I live in the Grey. Will you meet me here?
I live in the Grey. Will you meet me here?
As I was gearing up to officially launch this website, I did a lot of research and consumption. I found life coaches, entrepreneurs, bloggers, influencers, small businesses and bad ass women in general to follow. I wanted to see how they engaged with their followers and audiences, what their newsletter experience was like, how they promoted products without looking like a car salesperson and so on. Most of it was inspiring, some of it was cringy, all of it was educational.
One observation kept popping out at me. There was a tendency to speak in absolutes and extremes. For example, “Block anyone who doesn’t support your business dream!” and “Never quit!”
Now there’s a reason for this, multiple reasons actually. These types of statements are more inflammatory. They trigger immediate and strong emotions. When you have an emotion at play, you are more inclined to remember the association, more inclined to comment or engage, more inclined to share this information and more inclined to navigate toward people who feel as emotionally strong and connected as you do to this thing.
Also, in the age of digital, having snackable or bite-size content that’s catchy and sexy to say and remember is part of key strategy. Politicians, activists, religious leaders have been doing it for centuries. It’s the equivalent of having a snazzy tagline or slogan, except now almost every piece of content posted by anyone of affluence has to deliver to that same affect.
When we repeatedly do this, it can get harmful. We lose the nuance, the story, the gray area between the black and the white. People are complex, messy creatures and most life experiences are the same – messy, complex, layered, nuanced. There are always exceptions to this rule. Racism is bad. Always. No matter what. No gray there. Rape is bad. Violence is bad. There’s more, but my point is, other than these few uncontestable instances, there’s usually more hidden in the cracks and crevices of those absolute statements. So, what happens when we keep removing the guts of things?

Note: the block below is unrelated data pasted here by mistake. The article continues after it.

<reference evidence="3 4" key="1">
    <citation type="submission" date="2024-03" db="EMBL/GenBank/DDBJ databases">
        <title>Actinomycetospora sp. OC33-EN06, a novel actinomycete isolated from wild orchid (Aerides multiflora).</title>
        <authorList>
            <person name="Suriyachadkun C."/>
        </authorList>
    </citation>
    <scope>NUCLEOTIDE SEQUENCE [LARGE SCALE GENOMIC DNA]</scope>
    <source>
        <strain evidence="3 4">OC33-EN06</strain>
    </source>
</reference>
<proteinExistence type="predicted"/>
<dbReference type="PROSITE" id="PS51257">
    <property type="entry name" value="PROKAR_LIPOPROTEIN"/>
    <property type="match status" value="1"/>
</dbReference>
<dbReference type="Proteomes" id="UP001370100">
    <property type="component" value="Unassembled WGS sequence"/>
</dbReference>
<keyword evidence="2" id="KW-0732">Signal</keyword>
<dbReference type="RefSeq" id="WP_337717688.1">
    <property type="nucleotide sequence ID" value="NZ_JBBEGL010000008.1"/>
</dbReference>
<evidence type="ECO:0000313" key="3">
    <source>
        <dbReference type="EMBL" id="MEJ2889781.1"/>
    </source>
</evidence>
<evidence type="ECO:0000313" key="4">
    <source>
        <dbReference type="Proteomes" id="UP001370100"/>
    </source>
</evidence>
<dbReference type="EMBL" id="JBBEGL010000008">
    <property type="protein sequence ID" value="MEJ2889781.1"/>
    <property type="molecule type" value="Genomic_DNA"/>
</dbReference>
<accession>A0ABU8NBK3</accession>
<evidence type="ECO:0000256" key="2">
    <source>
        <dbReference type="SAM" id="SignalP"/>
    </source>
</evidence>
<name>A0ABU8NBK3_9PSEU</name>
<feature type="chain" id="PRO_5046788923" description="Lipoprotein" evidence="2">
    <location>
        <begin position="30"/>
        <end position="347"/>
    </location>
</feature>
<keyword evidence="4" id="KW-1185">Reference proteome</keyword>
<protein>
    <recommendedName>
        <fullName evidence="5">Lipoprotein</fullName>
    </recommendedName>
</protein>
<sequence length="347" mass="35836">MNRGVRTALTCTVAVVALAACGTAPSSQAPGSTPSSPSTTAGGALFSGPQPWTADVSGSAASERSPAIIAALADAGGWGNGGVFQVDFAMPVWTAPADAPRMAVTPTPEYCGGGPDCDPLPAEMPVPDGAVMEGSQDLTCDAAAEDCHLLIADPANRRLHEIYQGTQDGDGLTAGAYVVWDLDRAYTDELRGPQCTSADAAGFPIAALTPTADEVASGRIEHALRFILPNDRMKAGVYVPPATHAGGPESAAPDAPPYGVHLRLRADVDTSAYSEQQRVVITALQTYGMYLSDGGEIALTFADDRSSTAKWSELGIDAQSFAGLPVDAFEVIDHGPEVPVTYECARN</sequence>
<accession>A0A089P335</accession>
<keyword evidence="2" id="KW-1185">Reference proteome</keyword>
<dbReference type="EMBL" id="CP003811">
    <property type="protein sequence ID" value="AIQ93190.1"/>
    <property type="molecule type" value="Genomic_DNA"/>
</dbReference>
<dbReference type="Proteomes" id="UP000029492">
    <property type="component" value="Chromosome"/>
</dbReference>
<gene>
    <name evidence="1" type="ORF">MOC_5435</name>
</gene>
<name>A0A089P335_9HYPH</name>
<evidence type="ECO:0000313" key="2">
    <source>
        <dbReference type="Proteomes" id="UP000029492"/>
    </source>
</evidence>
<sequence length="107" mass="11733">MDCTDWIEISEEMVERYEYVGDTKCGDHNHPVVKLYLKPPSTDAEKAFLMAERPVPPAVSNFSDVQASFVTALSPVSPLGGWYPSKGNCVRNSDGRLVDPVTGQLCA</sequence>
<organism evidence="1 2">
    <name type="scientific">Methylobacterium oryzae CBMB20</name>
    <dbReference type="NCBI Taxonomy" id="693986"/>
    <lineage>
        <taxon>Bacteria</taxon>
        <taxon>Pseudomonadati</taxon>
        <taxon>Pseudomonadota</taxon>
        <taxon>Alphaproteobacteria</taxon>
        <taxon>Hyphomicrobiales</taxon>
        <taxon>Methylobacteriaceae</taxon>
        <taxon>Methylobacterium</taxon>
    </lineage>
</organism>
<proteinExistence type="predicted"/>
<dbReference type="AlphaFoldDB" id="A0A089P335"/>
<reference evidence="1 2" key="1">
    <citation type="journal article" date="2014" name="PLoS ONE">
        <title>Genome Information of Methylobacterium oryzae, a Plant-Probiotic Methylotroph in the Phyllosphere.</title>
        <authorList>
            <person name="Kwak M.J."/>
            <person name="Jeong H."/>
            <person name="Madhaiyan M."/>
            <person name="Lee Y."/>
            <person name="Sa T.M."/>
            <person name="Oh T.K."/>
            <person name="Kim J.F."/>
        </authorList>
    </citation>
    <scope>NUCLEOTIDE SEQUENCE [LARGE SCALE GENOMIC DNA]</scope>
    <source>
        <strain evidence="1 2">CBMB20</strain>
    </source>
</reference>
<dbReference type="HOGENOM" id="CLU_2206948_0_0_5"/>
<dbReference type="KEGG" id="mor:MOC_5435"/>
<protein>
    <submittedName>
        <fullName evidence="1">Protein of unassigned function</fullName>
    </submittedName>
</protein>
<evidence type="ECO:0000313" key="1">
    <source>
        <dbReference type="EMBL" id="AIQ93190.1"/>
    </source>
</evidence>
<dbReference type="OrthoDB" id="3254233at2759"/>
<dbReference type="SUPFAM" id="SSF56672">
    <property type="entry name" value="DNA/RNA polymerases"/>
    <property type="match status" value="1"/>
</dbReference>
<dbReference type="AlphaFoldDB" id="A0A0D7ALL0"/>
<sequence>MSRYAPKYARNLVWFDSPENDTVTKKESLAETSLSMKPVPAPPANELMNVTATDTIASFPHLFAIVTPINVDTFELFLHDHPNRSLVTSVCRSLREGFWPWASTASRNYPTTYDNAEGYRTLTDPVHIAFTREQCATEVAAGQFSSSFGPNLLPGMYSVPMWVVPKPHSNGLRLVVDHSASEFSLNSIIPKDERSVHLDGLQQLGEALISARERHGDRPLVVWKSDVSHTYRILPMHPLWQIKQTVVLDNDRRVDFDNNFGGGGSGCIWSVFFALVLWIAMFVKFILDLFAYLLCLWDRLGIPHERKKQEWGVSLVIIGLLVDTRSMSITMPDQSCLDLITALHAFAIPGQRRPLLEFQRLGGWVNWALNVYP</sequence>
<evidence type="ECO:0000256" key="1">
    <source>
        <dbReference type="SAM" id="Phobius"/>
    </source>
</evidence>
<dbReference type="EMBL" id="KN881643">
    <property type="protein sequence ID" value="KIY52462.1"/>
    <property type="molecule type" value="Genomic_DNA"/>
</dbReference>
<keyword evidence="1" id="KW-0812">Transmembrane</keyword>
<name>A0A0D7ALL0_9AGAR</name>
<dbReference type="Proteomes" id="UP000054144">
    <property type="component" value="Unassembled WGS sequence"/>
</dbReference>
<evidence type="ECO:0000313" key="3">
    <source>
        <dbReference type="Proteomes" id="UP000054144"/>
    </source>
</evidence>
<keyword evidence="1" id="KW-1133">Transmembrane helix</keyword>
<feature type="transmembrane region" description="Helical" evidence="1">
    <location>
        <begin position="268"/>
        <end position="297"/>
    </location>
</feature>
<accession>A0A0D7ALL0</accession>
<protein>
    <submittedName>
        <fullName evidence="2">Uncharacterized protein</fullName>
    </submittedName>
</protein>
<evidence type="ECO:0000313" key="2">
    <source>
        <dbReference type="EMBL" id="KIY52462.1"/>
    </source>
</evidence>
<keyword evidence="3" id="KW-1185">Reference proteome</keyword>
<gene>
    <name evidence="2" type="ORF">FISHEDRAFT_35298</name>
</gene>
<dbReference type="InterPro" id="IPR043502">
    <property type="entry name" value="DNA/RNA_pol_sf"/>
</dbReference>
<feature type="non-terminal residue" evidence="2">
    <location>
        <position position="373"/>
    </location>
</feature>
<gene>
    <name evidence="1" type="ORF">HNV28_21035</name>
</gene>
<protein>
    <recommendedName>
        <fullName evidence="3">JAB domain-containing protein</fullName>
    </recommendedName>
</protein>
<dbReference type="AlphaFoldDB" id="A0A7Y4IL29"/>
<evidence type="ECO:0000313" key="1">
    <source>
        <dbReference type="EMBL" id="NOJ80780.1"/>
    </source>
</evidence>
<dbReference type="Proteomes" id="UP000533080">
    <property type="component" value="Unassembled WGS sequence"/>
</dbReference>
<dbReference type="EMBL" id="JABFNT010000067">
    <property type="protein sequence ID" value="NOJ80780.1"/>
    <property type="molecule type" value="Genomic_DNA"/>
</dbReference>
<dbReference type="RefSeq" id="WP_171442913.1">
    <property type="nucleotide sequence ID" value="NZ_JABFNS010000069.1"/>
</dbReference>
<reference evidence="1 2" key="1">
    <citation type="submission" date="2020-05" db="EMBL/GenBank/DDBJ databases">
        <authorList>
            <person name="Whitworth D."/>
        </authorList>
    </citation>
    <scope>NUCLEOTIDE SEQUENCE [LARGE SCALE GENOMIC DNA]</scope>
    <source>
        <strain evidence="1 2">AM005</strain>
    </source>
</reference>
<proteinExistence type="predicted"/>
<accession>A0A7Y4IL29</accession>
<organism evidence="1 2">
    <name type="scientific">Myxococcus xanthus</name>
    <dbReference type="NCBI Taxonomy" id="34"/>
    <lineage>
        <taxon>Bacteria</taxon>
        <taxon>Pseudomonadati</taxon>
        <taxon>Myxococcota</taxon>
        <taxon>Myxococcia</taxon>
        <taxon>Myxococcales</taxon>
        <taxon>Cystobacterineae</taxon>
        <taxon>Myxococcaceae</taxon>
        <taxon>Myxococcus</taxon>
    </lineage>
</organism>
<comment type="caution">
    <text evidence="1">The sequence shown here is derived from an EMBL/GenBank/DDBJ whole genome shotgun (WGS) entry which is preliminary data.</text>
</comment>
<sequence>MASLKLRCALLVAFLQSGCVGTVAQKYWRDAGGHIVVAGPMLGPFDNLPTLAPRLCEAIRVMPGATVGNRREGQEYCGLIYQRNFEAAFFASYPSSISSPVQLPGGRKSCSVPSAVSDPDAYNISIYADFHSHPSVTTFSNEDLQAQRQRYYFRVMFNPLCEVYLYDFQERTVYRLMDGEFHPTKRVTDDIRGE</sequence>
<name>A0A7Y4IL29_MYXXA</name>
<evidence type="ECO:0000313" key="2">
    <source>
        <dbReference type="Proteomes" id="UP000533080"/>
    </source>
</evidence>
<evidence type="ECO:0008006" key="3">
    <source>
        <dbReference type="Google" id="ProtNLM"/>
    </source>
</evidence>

Well, cancel culture for one. But I don’t know that I feel like getting into that debate at the moment. Something else happens though too, and that is that we as humans stop doing the work. We don’t take the time to investigate, to understand, to empathize, to feel or imagine the possibilities. It’s so much easier to operate in a world where celebrities, viral tweets, influencers and mass influence just tell you what you’re supposed to feel or think or believe about a person, place or thing.
But how much power do you want to surrender for the sake of ease? How much of your own identity are you willing to sacrifice for convenience? How many people are you willing to classify and not forgive for the sake of conforming to popular opinion? These are legitimate questions. Questions that I don’t think people take the time to consider when scrolling and interacting online.
I challenge and invite you to try pausing before you join in a flurry of reactivity and ask yourself some questions:
Do I know this to be true?
Are there any instances where this is not true?
Is this true and does it make sense for my life and worldview or core belief values?
What might have happened to cause this and what would I might have done in this situation?
What is my gut, my instinct, my conscious telling me?